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Trickle-Down QE

Everyone’s heard of trickle down economics, but how about “trickle down QE”?

The concept is basically the same, you just have to replace the people in the equation with bonds, an abstraction which isn’t difficult for bulge bracket banks to make, as subjugating the human element to dollars and cents has been unspoken corporate policy for decades. Just as tax breaks, etc for businesses and high earners are expected to ultimately benefit middle and low income households in trickle down economics, in trickle down QE, the liquidity injected into the system via central bank purchases of sovereign and IG corporate debt is expected to ultimately benefit high yield spreads.

Of course, this is really just another way of repeating what everyone has been saying for the last half decade: central bank largesse forces investors into risk assets by driving down yields on any asset class that could be even remotely construed as “safe.” Fortunately for those of us who are bored with buying plain vanilla equities and dabbling in HY cash credit to get our yield fix, the unique character and scope of Draghi-style easing presents investors of an adventurous disposition with an opportunity to capitalize on trickle down QE via an exciting foray into synthetic credit.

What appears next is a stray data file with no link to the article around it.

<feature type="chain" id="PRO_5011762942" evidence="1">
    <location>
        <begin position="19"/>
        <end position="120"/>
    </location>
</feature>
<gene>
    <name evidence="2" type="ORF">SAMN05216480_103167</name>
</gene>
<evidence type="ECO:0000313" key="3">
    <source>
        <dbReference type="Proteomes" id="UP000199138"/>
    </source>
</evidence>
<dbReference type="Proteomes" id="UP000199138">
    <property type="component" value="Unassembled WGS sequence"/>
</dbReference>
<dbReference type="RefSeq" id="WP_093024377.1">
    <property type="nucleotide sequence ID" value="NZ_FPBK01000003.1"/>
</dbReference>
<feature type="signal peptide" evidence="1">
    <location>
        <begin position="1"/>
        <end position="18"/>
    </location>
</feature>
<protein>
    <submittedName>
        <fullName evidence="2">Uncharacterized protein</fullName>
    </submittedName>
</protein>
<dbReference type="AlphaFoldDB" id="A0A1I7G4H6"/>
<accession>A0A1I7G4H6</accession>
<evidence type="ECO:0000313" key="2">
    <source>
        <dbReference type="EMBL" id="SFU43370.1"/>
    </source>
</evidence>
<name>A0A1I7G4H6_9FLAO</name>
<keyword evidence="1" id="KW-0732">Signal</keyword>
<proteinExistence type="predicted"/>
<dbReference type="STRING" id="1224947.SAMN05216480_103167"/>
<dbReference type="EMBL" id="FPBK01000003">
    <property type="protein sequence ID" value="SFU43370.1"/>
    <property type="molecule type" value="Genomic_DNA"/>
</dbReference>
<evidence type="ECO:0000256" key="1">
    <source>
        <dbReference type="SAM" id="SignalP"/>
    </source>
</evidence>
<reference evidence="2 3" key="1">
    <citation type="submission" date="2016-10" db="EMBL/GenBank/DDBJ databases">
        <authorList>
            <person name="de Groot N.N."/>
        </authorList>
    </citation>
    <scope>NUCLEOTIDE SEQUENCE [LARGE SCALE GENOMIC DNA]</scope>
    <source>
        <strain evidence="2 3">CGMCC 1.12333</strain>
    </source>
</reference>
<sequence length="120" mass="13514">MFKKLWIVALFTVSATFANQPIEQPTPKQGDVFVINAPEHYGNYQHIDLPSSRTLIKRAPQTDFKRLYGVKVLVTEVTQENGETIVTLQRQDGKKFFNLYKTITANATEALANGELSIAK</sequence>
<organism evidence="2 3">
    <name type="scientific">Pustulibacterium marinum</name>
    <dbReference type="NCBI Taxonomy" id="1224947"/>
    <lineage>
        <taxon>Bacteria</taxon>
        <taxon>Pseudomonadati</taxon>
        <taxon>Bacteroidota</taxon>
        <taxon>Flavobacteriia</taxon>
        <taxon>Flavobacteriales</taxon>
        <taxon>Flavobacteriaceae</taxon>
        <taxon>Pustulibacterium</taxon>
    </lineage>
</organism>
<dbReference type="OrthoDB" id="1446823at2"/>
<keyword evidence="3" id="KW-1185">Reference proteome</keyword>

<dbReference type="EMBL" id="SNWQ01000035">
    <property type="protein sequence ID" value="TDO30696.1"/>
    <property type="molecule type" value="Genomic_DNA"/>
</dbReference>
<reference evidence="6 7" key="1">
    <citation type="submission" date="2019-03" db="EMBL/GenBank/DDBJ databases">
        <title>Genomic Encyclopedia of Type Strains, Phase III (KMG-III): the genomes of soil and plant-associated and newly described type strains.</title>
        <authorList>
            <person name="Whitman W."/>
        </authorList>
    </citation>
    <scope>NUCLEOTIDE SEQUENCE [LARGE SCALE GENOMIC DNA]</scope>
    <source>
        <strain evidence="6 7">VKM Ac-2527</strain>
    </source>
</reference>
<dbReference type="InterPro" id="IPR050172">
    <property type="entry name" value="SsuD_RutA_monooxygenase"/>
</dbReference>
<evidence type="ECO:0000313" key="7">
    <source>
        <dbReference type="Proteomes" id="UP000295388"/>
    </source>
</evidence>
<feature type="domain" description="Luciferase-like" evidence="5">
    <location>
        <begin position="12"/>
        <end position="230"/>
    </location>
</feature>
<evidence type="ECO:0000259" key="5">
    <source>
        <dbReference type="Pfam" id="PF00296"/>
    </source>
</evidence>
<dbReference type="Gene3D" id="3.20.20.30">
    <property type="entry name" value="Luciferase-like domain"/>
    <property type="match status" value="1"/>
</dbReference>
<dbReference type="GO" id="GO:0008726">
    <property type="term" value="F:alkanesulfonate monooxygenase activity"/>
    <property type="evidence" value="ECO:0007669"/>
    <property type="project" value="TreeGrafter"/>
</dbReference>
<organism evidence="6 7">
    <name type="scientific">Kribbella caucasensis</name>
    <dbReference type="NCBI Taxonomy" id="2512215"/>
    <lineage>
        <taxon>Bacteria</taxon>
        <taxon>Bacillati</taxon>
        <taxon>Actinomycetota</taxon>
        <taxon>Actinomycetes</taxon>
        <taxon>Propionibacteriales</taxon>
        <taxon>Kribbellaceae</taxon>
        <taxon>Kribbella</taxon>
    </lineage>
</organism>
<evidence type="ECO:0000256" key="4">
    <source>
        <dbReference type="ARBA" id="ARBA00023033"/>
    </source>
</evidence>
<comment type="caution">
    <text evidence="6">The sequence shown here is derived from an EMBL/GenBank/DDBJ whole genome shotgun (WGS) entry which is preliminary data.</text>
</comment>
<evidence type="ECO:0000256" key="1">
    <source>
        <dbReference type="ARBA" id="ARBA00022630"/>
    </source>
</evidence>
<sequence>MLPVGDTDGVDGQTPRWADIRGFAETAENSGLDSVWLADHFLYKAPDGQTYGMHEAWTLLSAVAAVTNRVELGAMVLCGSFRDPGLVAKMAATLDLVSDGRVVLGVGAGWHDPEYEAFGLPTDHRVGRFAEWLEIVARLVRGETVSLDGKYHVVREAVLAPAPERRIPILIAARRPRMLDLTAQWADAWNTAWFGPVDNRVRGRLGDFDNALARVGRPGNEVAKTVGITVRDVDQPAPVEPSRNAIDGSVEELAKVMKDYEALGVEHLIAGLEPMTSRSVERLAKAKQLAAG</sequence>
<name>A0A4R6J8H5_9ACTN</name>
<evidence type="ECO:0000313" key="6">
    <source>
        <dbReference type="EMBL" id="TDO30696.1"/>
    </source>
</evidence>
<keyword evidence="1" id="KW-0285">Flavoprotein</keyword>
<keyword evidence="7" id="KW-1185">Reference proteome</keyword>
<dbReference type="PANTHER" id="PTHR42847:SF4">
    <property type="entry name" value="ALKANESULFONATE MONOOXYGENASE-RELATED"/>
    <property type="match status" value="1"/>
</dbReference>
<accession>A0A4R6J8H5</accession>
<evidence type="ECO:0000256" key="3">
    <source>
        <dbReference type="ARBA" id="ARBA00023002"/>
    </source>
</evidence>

Without further ado, here’s Citi to explain how a hypothetical credit strategist will visit your fictional office and use the concept of trickle down QE to convince an imaginary you to go long euro HY credit via synthetic exposure to Crossover mezz tranches (you can’t make this stuff up):

The argument which finally convinced us that high yield is an attractive long is the potential of ECB QE to “trickle down” all the way to high yield…

 

Imagine … some random credit strategist showed up in your office with the following pitch: “It’s not whether you like this or not, the ECB is going to force you to take more beta. High yield is a good place to do that”. First reaction? Get defensive, partly because this (well-meaning) strategist is reminding you that what you think doesn’t matter because somebody very important is going to force you to do something.

 

After getting through that, you probably want some more detailed advice: “How do you propose me taking that risk?” Considering the strategists’ concerns about idiosyncratic risk, the advice will go along the following lines:

You should build a diversified enough portfolio of high yield bonds because idiosyncratic risk is high and if you’re not diversified there is a chance your losses can be very big. But if you are diversified, the most likely outcome is that the idiosyncratic risk will only cause a small loss in your portfolio.

You use the complaint du-jour to placate him: “Do you realize how liquidity is like in the bond market these days? You should know better before recommending anybody to build a diversified portfolio of high yield bonds. Diversified means I need to buy many, and that’s not easy you know, especially in ‘size’.”